But the GSA, from which Trump leases the hotel property, said it had not yet established a position on the matter. "GSA does not have a position that the lease provision requires the President-elect to divest of his financial interests," the spokesperson told ABC News in a new statement.
“The Deputy Commissioner informed our staff that GSA assesses that Mr. Trump will be in breach of the lease agreement the moment he takes office on January 20, 2017, unless he fully divests himself of all financial interests in the lease for the Washington D.C. hotel.
"The Deputy Commissioner made clear that Mr. Trump must divest himself not only of managerial control, but of all ownership interest as well,” the letter adds.
The Democrats write in their letter that the GSA's Deputy Commissioner said it would be standard procedure for the GSA to send a letter to the tenant and give them 30 days to respond. And if the matter is not resolved through that process, it would be standard for the GSA to bring the case before the U.S. Civilian Board of Contract Appeals.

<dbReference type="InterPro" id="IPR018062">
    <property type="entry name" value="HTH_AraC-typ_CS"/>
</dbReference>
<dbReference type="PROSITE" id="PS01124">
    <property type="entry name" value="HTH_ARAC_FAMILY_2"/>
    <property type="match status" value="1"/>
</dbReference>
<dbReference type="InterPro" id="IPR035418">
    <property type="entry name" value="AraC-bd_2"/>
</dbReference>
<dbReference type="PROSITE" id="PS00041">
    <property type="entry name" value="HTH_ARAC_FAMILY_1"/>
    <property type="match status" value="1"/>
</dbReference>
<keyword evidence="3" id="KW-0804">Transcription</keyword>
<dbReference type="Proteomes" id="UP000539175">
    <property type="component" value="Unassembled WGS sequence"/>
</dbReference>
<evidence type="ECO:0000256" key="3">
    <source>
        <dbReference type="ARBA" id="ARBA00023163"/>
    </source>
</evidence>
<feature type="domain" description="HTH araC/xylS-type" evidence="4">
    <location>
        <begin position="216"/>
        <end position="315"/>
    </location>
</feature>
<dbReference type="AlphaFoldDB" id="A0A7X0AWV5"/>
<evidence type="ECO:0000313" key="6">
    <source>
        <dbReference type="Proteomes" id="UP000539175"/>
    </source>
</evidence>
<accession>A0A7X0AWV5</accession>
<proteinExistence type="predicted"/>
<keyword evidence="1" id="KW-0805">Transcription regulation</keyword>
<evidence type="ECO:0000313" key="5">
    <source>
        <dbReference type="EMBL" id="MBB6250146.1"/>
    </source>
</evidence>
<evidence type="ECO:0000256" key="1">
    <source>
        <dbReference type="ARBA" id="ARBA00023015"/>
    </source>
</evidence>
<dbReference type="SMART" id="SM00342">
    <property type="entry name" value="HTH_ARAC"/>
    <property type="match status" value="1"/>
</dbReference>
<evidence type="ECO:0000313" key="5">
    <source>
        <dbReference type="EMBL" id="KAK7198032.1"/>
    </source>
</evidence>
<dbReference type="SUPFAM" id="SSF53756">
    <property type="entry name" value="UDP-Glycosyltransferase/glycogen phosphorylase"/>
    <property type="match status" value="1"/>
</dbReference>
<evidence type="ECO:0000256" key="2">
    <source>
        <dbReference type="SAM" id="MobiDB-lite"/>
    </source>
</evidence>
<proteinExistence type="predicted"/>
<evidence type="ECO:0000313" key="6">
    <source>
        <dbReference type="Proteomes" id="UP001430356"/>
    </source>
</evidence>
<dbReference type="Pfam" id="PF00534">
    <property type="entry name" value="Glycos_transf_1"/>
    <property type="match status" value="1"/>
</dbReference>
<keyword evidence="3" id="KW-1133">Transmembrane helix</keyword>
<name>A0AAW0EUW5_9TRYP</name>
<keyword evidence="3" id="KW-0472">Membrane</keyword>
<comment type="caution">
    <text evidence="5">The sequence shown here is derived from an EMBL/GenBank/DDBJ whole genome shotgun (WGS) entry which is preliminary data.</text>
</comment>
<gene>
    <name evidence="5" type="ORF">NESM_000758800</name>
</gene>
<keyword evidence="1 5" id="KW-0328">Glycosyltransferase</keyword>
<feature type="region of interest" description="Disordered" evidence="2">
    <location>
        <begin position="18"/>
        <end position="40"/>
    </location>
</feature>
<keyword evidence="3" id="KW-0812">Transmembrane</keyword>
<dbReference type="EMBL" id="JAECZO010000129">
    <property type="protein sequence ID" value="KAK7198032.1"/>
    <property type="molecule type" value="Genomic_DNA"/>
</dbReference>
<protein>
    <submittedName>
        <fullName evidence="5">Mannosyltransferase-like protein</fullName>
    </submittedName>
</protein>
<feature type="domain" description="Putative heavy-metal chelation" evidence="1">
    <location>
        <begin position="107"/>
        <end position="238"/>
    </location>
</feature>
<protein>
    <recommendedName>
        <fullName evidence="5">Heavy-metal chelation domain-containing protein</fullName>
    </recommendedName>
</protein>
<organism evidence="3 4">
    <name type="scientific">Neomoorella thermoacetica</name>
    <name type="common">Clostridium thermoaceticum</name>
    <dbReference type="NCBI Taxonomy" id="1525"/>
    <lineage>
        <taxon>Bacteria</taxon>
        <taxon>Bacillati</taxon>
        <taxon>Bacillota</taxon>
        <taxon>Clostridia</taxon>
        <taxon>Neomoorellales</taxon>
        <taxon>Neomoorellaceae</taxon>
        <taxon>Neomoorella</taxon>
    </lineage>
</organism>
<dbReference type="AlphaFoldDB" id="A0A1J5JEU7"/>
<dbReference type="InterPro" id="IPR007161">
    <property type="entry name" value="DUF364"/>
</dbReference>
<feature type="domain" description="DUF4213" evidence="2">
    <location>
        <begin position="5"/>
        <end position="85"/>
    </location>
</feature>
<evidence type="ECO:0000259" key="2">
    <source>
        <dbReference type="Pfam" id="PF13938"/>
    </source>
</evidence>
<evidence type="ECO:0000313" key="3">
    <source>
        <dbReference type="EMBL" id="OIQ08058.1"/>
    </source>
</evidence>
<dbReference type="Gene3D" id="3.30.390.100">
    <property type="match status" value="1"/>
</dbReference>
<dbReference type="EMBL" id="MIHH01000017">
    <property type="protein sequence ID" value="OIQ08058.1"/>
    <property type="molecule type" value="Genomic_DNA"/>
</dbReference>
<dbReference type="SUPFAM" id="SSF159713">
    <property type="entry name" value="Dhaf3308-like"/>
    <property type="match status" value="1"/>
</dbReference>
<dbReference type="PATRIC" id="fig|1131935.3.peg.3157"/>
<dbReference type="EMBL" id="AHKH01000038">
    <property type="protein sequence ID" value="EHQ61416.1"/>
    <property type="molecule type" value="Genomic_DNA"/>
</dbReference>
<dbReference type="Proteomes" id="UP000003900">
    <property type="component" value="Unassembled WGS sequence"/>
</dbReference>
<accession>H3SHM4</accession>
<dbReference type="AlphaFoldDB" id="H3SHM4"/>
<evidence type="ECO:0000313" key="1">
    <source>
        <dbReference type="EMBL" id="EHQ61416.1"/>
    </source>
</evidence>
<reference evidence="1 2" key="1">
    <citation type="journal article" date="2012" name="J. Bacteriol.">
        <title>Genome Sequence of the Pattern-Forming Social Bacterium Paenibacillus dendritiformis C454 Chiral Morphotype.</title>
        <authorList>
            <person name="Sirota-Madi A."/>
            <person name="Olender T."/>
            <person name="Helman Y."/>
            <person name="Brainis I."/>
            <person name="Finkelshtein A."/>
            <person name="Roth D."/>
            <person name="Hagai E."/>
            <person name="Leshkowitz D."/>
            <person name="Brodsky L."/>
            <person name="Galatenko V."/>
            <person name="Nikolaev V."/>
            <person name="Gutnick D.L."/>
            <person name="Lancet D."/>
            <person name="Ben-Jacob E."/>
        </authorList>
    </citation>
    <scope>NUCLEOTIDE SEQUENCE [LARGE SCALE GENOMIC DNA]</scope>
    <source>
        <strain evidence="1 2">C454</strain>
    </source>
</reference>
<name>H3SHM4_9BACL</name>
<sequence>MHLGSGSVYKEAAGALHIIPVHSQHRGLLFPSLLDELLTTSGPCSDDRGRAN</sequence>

The letter also says that the GSA deputy commissioner told them that the GSA has reached out the Trump transition team with the concerns that have been raised about the lease but have not heard back.
But the GSA spokesperson said: "We can make no definitive statement at this time about what would constitute a breach of the agreement, and to do so now would be premature," the spokesperson continued.
If Trump does not divest from the Washington hotel property, which the Trump Organization leases from the federal government, Trump would effectively become both tenant and landlord to the property as president.
Asked about the letter on a call with reporters Wednesday, RNC communications director Sean Spicer said that Trump will address the matter at an expected announcement about his business interests in January.
Trump previously said he would hold a press conference on Dec. 15th to clarify how he'll separate himself from his businesses, but that press conference has now been moved to January, according to the transition team.
Ethics advocates have called for Trump to completely divest from his businesses in order to avoid potential conflicts of interest, but Trump has only said that he would turn over control to his two adult sons. Further details about the plan were not released.